Are you looking for an engaging new way to exercise — one that you can do with people from both older and younger generations?
Nordic walking — essentially, walking with long poles (a lot like cross-country ski poles) — might be the answer. One of its many benefits is that it burns more calories than ordinary walking of the same intensity.
Even though you’re getting a more thorough workout, most people don’t feel like they are working any harder, according to the Mayo Clinic Health Letter.
Cross-country training led to the new workout method
Nordic walking got its start as a summer training method for cross-country skiers. In recent years, its popularity has increased, especially among older adults.
Walking poles engage the upper body and can help with stability, improve posture and possibly lessen the impact on joints and muscles.
According to the International Nordic Walking Federation (INWA), Nordic Walking is a non-competitive physical activity that is suitable for all, irrespective of age, gender or physical condition.
They say that by using biomechanically correct movements and gait, together with the proper body alignment and posture, the workout’s natural and fluid movements that engage the muscles of the upper and lower body as well as the core.
The rhythmic, dynamic movements result in a thorough, symmetrical training, plus offers aerobic conditioning, thanks to the activation of both large and small muscle groups.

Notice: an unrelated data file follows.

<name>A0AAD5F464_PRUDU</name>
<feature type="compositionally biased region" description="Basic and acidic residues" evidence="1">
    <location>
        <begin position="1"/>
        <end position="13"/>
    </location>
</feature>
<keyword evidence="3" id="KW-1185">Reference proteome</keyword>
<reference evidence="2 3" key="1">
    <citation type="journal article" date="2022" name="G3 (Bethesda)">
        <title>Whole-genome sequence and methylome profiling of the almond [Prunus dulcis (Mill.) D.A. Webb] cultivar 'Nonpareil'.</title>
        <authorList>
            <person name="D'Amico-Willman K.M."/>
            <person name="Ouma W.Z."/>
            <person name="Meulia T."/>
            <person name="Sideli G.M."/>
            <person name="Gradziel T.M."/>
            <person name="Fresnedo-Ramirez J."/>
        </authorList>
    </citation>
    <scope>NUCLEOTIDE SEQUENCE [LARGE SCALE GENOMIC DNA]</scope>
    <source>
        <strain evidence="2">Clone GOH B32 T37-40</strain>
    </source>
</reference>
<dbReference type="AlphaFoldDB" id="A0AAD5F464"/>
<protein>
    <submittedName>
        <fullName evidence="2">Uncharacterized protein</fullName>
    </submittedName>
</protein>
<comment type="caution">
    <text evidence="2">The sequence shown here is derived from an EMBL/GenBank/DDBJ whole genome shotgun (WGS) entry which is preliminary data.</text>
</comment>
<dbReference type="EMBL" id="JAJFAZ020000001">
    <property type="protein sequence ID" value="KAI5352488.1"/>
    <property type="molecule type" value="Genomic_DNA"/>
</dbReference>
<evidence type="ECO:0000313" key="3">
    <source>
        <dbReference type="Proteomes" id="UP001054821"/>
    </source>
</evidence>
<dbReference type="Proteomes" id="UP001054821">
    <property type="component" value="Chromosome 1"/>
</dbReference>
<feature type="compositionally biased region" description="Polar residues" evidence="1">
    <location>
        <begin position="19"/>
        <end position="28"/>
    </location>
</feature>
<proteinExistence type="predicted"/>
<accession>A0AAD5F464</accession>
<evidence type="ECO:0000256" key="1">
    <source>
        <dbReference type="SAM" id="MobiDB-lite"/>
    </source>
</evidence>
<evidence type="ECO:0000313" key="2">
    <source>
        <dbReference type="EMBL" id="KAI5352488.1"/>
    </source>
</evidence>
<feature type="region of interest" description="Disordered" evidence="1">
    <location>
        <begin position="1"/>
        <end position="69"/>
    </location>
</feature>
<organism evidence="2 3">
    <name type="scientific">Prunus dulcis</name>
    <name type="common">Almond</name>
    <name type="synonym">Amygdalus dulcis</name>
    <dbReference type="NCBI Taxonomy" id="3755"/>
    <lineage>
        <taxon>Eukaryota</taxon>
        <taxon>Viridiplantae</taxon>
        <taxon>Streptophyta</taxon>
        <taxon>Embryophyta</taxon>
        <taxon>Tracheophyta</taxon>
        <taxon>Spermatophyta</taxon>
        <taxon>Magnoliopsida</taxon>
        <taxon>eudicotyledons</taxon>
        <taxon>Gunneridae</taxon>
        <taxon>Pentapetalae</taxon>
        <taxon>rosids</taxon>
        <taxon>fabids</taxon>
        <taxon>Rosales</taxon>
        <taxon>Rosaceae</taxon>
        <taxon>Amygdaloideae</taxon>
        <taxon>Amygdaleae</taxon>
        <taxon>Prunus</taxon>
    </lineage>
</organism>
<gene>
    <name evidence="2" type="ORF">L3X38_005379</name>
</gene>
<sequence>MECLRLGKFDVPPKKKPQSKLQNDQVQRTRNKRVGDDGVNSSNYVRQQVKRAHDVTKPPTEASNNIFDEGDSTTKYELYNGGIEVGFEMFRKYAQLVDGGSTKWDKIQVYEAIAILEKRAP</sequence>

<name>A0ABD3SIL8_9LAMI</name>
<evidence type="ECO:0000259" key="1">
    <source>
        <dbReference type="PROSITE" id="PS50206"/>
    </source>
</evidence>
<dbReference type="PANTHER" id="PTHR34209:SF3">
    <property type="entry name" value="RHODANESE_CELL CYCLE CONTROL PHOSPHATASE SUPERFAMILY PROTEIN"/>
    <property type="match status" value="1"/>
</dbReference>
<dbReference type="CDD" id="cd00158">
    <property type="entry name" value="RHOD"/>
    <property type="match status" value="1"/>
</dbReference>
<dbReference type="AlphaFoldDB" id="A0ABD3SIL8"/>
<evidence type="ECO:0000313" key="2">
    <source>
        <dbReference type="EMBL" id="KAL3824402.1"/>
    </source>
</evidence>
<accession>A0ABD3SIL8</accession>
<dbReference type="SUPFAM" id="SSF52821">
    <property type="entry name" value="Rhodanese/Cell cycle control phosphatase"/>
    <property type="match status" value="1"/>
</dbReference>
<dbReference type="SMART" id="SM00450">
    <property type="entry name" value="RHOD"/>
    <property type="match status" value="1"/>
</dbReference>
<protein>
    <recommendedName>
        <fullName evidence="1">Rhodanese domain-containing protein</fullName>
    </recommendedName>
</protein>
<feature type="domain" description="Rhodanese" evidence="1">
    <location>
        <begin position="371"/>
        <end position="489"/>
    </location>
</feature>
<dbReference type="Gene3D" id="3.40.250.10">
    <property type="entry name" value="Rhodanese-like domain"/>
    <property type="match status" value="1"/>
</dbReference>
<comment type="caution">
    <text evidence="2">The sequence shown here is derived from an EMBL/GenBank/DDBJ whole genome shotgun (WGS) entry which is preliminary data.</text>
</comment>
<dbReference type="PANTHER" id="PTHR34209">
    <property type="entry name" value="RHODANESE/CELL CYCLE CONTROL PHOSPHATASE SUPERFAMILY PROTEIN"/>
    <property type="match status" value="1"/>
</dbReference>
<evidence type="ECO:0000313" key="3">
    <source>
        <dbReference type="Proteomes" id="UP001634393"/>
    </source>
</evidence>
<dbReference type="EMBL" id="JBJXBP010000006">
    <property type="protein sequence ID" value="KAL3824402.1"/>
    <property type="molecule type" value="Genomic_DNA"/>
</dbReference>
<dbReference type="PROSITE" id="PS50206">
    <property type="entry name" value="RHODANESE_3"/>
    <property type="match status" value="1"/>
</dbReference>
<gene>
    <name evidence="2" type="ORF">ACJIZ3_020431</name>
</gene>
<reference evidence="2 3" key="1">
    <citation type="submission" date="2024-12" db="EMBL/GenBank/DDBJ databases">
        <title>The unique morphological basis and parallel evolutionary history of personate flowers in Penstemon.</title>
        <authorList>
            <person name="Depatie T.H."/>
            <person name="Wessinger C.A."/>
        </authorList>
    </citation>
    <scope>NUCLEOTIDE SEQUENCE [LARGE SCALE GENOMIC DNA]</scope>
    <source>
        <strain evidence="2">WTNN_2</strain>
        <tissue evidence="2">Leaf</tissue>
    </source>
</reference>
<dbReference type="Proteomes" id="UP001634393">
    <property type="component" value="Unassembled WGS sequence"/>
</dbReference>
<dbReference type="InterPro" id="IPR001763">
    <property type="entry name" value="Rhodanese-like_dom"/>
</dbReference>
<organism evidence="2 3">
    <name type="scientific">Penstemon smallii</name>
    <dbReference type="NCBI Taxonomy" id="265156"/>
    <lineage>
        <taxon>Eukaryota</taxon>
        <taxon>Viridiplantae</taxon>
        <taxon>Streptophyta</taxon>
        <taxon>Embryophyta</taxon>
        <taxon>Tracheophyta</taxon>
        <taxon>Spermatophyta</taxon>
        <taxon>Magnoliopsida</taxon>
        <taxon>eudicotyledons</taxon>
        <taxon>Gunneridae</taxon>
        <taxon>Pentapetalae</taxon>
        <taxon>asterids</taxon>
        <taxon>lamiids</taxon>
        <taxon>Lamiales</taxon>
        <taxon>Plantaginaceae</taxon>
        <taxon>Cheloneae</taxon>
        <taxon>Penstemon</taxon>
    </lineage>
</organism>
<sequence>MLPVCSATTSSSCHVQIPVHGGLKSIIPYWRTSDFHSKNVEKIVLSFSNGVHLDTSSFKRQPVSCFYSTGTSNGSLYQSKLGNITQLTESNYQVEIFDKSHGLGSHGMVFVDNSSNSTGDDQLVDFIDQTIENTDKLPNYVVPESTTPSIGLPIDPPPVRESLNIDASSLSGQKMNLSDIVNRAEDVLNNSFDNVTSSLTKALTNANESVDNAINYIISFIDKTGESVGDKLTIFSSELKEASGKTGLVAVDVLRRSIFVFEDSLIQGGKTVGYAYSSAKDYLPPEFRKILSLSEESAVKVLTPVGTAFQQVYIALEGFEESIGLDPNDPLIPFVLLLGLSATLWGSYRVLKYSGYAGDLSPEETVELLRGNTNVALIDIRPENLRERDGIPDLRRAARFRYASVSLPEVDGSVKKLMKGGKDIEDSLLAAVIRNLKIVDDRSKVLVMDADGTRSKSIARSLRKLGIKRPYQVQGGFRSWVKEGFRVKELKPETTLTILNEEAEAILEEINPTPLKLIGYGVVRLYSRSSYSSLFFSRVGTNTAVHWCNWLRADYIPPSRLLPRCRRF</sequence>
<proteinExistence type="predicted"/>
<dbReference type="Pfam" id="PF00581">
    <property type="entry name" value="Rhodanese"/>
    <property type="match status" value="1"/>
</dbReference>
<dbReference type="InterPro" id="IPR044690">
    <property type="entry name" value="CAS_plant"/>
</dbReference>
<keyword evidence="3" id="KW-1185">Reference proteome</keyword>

Practitioners of Nordic walking typically experience slightly higher heart rates than occur with ordinary walking. And, the body consumes more oxygen.
In one study, Nordic walking burned about 20 percent more calories over one mile compared to normal walking on the same course. The extra calorie burn may occur because Nordic walking works the muscles of the arms, shoulders, chest, back and torso more than ordinary walking.
Tips for Nordic walking strides
The arm and leg movements in Nordic walking are much the same as in ordinary walking.
To begin, it’s helpful to take a few strides without touching the pole tips to the ground. Walkers progress to taking strides while lightly dragging the pole tips. The next step is to plant the pole tip, gradually increasing the force from gentle to more powerful pole pushes.
Poles designed for Nordic walking are available at many sporting goods stores and on the internet. Poles are available in adjustable lengths. The forearm should generally be parallel to the ground when gripping a Nordic pole.
As with any new activity, the Mayo Clinic’s recommendation is to start at an easy level and gradually increase effort.